- Adam Mead is the author of the upcoming book, “The Complete Financial History of Berkshire Hathaway.”
- Warren Buffett’s concentrated investments, skillful delegation, and efforts to educate shareholders struck Mead during his research.
- Here are Mead’s seven key takeaways about Buffett and Berkshire.
- Visit Fintech Zoom’s homepage for more stories.
Adam Mead devoured more than 10,000 pages of annual reports, regulatory filings, meeting transcripts, and other research material to assemble “The Complete Financial History of Berkshire Hathaway.”
In his upcoming 770-page tome, the value investor chronicles how Warren Buffett transformed Berkshire Hathaway from a failing textile mill into one of the world’s largest and most successful companies over the course of half a century.
“Writing the book allowed me to relive the evolution of the conglomerate as it was put together, focusing on the many wonderful small details, but also to take a step back and examine the broader arc and connect the time periods,” Mead told Insider.
The Mead Capital Management founder and CEO shared seven key takeaways from his exhaustive research into Buffett and Berkshire:
1. Concentrated bets
Buffett and Charlie Munger — the famed investor’s right-hand man and Berkshire’s vice-chairman — have concentrated their investments for decades, Mead found.
Berkshire’s largest holding made up at least 23% of its stock portfolio in every decade between 1965 and 2014. The company has continued that trend with its Apple stake, which accounts for nearly 50% of its stock portfolio’s current value.
Buffett and Munger have taken a similar approach to acquisitions. They put 28% of Berkshire’s equity capital into National Indemnity in 1967, and 44% into Illinois National Bank and Trust in 1969, Mead said.
The pair spent at least 15% of Berkshire’s capital on its largest purchases in subsequent decades too, including 18% on the BNSF railroad in 2010.
2. Insignificant businesses
As Berkshire has grown over the years, some of its biggest businesses have “literally faded to a footnote,” Mead said.
For example, Berkshire’s purchase of World Book publisher Scott Fetzer in 1986 nearly doubled its revenues. Yet the business barely warrants a mention in the conglomerate’s operating reports these days. The same is true for Shaw, a multi-billion dollar carpet company it bought in 2000.
3. Safety in debt
Buffett has repeatedly borrowed money without a compelling reason, Mead found to his surprise. That may reflect the billionaire investor’s treatment of Berkshire’s assets as distinct from its liabilities.
It might reflect Buffett’s financial prudence as well. The investor has pledged that Berkshire will never be caught short of cash and forced to rely on the kindness of strangers.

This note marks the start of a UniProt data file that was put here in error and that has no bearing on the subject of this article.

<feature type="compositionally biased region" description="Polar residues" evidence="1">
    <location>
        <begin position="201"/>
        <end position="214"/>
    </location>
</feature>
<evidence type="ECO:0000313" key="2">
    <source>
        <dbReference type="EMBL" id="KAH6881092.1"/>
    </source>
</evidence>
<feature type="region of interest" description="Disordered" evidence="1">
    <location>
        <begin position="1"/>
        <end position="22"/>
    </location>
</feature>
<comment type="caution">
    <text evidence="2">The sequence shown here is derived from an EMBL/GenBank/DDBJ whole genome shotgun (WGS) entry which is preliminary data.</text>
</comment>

Buffett may also have found it hard to resist cheap money. Berkshire is sitting on more than $130 billion in cash and short-term investments, yet it has borrowed billions more at rock-bottom interest rates in recent years.
4. The power of float
One of Berkshire’s key advantages is its ability to utilize the “float,” or the difference between the premiums paid and claims made to its insurers such as Geico, Mead said.
Buffett and his team deploy the money where it’s needed inside Berkshire, or use it to purchase public securities, generating higher returns. The strategy is tax-efficient and spares them from issuing shares to raise money and diluting shareholders.
5. Entrepreneurial spirit
Buffett has shown occasional glimpses of the enterprising young man he once was. As a child, he made thousands of dollars by selling cans of Coke, delivering newspapers, and installing pinball machines, among other ventures.
At Berkshire, he oversaw the creation of Home State insurance companies, brainstormed ways to expand the reach of See’s Candies, and pushed for a credit-card program at Geico that promptly flopped, Mead said.
6. Trusting deputies
Buffett and Munger have translated their passive investing approach into a hands-off management style at Berkshire.
The pair famously prefer to invest in quality businesses with solid management, allowing them to sit back and collect their checks. Similarly, Berkshire “delegates just shy of abdication” when it comes to its subsidiaries, Mead said.
Buffett and Munger “cared more about the ownership than control, and that allowed the companies to flourish,” he added.
Mead highlighted Berkshire’s investment in miner Barrick Gold last summer, despite Buffett’s repeated criticism of the yellow metal and preference for productive assets such as businesses. The purchase was likely made by one of Buffett’s portfolio managers, Todd Combs or Ted Weschler.
“How many other CEOs would let a subordinate take an action they’ve publicly put down? Probably few to none,” Mead said. “It demonstrates the autonomy that pervades Berkshire and is a reason for its success over time.”
7. Teaching lessons
Buffett and Munger have taken pains to educate their shareholders for decades. They have devoted themselves to distilling complex ideas and helping investors understand why they’ve made certain decisions.
“They simply mastered the art of business and conveyed to us how they did it,” Mead said. “That’s worth more than the hundreds of billions of dollars of wealth created for shareholders over the years because it will benefit future generations.”